Johane M. Filemon
Johane M. Filemon

Johane M. Filemon, M.S., RDN

Title: Author

Location: Lawrenceville, Georgia

Education: B.S. in Exercise Science, Florida State University; B.S. in Dietetics, University of Georgia; M.S. in Food and Nutrition Science, University of Georgia

Expertise: Nutrition, food, gut health, anti-inflammatory diet

- EatingWell contributor since 2020
- Owner of Wonderfully Nutritious Solutions

 Experience

Johane Filemon, M.S., RDN, CLT, has been a writer with EatingWell since 2020, focusing on chronic inflammation, auto-immune diseases and cultural nutrition. She is a registered dietitian nutritionist with 15 years of experience in the field of nutrition and has been writing for more than five years. Her work has appeared in Essence, Local Now, Self and Reader's Digest.

She spent her early years in Haiti and grew up with a French chef in the household. There, she developed a love of food that expanded to encompass the effects of nutrition on health.

As a registered dietitian nutritionist, Johane's work focuses on finding the root causes of her clients' symptoms. Through her company, Wonderfully Nutritious Solutions, she has helped hundreds of people manage their health. This experience has provided her with insight into what can help people live a sustainable and healthy lifestyle. In her writing, Johane combines what she has learned in her years in private practice with evidence-based science to educate her readers.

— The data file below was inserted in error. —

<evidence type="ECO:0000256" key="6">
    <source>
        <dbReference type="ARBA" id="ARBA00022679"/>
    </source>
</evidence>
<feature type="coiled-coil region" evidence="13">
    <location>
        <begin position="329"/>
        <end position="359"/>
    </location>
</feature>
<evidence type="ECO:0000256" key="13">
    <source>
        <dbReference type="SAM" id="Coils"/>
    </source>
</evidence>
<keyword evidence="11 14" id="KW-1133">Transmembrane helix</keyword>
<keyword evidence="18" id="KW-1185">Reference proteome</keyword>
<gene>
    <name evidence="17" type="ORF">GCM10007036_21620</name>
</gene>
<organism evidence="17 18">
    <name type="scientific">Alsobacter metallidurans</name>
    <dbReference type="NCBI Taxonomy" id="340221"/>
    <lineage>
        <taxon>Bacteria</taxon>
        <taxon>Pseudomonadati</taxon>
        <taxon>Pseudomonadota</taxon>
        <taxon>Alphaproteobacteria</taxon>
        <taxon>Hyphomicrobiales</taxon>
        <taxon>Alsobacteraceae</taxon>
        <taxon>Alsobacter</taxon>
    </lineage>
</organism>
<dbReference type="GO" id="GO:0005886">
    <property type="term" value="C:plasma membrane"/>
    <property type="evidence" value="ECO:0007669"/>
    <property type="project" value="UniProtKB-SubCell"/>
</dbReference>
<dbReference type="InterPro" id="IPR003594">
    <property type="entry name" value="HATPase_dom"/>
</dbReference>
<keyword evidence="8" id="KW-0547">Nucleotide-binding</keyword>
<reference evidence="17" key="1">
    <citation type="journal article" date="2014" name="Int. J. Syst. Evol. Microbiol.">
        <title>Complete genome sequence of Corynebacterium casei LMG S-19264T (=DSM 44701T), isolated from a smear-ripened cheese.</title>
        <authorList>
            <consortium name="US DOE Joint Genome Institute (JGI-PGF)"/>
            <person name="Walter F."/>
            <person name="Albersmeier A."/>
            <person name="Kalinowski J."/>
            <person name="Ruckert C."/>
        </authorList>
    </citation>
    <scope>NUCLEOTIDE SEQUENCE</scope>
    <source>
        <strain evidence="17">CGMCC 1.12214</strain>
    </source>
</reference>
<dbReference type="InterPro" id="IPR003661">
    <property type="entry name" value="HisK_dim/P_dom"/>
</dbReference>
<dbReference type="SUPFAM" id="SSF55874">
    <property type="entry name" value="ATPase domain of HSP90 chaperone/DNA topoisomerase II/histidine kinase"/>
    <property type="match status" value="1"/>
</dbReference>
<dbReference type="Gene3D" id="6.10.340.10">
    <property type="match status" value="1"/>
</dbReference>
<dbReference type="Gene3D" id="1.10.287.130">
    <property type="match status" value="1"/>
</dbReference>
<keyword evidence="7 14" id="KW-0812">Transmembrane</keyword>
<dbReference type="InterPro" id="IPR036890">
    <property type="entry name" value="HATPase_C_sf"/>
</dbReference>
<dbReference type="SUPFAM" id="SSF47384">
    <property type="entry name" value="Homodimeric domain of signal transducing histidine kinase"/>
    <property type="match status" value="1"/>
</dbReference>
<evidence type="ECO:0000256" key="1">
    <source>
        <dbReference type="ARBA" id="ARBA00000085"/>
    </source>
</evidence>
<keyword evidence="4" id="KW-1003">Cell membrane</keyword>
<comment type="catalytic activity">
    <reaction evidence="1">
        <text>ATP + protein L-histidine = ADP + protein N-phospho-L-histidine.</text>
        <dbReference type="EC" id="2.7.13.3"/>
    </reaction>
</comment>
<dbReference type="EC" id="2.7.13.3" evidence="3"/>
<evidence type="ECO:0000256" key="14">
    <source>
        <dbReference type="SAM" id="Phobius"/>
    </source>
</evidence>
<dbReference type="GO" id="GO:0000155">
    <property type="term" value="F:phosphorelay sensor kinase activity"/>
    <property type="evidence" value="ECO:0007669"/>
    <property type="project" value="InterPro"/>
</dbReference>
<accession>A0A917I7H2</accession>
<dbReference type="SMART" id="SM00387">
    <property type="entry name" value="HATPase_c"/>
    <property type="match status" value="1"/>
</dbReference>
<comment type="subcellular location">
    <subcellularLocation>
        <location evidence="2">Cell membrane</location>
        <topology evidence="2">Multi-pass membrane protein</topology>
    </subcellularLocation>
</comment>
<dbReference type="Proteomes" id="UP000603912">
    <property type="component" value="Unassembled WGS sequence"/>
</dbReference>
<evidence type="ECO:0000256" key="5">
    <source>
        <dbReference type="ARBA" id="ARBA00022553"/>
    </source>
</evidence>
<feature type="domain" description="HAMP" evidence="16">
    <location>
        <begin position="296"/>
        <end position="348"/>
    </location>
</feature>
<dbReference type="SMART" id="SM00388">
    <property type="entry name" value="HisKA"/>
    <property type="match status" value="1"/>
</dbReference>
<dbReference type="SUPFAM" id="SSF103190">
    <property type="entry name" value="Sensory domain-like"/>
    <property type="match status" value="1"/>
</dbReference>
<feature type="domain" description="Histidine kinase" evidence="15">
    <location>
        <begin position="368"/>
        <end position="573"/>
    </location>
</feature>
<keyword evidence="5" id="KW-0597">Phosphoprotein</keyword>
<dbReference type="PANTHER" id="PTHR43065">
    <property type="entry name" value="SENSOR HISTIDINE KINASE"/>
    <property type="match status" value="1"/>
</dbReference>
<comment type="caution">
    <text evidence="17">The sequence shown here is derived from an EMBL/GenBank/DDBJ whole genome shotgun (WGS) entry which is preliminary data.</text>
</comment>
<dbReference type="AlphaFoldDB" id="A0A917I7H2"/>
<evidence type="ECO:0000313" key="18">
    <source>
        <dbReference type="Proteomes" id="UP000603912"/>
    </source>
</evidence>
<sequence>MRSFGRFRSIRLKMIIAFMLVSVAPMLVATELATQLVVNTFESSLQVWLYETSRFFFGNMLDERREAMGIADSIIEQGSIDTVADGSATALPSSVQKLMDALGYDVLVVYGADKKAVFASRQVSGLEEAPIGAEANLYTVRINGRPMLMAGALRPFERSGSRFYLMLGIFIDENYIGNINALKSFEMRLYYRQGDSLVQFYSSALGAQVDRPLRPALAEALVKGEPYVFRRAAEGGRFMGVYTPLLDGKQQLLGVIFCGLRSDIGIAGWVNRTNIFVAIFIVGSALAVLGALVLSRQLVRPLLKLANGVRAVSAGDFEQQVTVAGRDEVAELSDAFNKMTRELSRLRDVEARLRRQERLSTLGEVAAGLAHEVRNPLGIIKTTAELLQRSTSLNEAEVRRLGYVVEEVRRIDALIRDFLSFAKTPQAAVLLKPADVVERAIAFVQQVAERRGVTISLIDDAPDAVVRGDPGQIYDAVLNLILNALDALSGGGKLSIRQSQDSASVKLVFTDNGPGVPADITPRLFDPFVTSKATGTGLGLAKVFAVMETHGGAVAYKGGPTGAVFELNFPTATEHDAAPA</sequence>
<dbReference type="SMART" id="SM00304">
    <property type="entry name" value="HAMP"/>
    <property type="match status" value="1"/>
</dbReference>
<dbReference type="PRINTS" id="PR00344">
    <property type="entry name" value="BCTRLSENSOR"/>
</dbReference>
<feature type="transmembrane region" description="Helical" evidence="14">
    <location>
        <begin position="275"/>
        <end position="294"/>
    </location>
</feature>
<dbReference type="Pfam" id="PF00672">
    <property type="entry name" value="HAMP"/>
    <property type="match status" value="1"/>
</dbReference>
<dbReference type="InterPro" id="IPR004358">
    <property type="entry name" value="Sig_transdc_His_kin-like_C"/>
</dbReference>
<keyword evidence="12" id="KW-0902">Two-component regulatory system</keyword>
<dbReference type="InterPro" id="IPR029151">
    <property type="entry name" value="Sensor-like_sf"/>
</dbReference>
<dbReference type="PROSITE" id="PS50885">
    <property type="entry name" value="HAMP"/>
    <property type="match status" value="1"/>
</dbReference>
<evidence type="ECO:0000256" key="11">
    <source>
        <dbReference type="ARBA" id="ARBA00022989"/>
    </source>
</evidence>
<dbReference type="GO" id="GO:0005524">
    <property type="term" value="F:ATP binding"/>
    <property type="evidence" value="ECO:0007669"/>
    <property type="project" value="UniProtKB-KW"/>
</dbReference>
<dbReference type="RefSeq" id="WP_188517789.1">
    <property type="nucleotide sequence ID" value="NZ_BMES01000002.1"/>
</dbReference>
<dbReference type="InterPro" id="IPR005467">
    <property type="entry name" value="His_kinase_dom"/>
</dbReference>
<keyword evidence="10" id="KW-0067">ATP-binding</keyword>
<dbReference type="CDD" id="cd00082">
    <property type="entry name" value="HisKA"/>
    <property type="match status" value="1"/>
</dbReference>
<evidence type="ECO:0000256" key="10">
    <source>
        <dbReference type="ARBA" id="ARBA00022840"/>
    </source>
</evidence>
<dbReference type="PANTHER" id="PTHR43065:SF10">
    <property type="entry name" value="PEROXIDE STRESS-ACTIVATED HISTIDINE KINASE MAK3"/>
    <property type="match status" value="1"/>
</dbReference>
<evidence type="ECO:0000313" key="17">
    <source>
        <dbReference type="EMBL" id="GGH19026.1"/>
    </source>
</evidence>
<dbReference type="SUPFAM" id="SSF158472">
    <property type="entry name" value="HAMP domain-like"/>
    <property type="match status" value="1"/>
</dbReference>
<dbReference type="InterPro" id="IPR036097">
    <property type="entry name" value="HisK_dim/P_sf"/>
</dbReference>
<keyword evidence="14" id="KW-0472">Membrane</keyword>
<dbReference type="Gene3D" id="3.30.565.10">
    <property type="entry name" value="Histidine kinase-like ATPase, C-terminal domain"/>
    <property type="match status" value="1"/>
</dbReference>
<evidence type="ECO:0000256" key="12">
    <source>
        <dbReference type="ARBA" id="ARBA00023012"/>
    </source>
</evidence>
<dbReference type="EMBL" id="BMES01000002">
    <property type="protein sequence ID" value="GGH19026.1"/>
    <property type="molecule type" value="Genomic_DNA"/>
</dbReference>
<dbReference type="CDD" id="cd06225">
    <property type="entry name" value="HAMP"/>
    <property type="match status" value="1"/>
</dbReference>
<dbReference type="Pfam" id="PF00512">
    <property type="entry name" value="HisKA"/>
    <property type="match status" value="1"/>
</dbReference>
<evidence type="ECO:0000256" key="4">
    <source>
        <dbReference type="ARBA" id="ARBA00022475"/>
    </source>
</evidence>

She also loves to show others that healthy living does not equate to eliminating cultural identity, and that healthy is not defined by only one culture.

About EatingWell

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This winter squash soup commemorates Haiti's independence on January 1, 1804.
Soup Joumou
Rating: Unrated
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This Haitian squash soup is a classic dish served on New Year's Day to commemorate Haiti's independence from France on January 1, 1804. The soup is traditionally made with calabaza squash—a winter squash that is also called green pumpkin. If you can't find calabaza, you can use butternut squash. Traditionally, the soup is made with beef, but you can substitute goat meat if preferred. If you are plant-based, a flavorful vegetarian version can be made by adding the homemade epis seasoning to the soup mixture while the vegetables are cooking. If using meat, be sure to allow it to marinate overnight for full flavor. Read more about this recipe in Why I Follow My Mom's Tradition of Making Haitian Soup Joumou on New Year's Day.